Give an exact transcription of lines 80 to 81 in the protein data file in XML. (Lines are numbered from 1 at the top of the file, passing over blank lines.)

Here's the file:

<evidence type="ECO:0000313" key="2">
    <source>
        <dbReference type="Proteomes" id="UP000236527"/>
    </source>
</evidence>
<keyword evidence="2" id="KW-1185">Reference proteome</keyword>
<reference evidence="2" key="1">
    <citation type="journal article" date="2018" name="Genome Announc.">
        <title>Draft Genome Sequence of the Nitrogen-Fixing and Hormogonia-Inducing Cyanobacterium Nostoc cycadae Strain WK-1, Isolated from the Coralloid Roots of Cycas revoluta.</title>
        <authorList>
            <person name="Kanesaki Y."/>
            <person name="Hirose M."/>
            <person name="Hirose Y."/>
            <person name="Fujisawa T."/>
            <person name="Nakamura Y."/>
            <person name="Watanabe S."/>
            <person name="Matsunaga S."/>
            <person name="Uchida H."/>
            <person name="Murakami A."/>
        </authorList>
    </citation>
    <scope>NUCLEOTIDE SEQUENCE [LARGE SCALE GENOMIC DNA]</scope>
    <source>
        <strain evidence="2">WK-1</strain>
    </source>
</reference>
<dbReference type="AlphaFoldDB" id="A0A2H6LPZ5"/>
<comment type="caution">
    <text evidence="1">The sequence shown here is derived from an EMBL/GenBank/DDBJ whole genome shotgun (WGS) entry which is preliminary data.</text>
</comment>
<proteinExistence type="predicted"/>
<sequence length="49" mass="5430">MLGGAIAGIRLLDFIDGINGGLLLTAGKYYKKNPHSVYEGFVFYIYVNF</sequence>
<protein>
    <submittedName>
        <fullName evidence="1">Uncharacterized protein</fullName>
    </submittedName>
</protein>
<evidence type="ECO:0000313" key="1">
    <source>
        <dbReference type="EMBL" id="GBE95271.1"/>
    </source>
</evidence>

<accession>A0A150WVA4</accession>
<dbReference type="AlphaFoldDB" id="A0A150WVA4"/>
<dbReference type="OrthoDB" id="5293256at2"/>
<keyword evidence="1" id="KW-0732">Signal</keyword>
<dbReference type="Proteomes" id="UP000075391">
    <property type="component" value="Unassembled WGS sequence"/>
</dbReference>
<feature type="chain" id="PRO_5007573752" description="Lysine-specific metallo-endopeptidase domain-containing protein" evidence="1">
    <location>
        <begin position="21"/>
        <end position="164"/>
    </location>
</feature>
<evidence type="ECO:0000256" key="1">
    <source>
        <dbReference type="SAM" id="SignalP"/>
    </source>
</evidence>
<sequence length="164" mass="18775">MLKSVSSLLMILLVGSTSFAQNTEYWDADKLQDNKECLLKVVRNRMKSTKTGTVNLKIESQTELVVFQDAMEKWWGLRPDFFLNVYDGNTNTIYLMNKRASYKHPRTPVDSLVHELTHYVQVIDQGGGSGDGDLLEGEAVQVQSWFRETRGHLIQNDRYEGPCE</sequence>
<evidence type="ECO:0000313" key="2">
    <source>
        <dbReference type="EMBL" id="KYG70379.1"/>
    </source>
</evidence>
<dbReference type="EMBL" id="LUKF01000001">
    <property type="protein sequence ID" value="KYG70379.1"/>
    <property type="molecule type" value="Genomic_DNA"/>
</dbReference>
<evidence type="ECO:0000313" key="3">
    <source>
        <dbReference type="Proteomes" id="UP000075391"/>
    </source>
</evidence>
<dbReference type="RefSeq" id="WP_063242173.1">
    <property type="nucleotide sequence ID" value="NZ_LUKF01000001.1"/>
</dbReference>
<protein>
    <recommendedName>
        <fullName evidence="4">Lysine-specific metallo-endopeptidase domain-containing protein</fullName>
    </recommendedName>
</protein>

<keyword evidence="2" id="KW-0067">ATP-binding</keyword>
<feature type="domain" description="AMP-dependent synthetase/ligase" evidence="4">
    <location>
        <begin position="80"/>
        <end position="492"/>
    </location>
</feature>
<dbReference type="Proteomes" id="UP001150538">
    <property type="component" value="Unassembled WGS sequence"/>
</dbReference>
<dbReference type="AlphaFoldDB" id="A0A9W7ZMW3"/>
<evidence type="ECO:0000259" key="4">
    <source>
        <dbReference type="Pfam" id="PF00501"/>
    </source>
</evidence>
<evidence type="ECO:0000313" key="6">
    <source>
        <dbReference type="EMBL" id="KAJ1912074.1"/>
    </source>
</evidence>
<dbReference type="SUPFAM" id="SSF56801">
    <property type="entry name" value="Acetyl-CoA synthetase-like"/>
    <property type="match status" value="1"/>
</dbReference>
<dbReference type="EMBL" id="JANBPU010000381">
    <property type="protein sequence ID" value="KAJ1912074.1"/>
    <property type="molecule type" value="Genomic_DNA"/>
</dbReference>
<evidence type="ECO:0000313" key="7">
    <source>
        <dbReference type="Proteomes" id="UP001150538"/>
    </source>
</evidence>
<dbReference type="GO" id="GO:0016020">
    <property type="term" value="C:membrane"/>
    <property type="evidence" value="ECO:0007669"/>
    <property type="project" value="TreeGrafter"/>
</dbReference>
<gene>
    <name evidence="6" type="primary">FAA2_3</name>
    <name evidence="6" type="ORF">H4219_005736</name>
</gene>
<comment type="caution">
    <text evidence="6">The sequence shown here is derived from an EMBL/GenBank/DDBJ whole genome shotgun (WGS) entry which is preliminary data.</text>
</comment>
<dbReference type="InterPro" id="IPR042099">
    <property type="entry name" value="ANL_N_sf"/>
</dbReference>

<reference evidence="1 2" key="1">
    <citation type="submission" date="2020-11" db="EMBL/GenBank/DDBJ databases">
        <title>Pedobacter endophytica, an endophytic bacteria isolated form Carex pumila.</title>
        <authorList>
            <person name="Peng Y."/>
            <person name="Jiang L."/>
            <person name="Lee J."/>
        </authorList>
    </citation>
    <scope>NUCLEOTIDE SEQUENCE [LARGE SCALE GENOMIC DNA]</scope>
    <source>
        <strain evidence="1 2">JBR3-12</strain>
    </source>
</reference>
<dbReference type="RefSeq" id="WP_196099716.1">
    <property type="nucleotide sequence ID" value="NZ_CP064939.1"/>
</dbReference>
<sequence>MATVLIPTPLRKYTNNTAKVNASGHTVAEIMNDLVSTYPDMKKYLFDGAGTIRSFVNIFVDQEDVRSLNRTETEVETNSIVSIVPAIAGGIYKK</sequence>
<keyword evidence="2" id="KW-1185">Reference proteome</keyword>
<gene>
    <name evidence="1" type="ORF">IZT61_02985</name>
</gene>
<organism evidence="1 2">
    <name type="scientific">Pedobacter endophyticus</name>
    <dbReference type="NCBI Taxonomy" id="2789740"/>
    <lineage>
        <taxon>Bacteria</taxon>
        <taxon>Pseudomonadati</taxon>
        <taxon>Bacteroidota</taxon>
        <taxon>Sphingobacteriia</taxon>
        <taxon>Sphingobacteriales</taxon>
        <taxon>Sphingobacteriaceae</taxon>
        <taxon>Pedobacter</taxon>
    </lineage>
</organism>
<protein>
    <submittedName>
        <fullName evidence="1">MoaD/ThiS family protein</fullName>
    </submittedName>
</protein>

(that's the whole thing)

    <recommendedName>
        <fullName evidence="4">Lysine-specific metallo-endopeptidase domain-containing protein</fullName>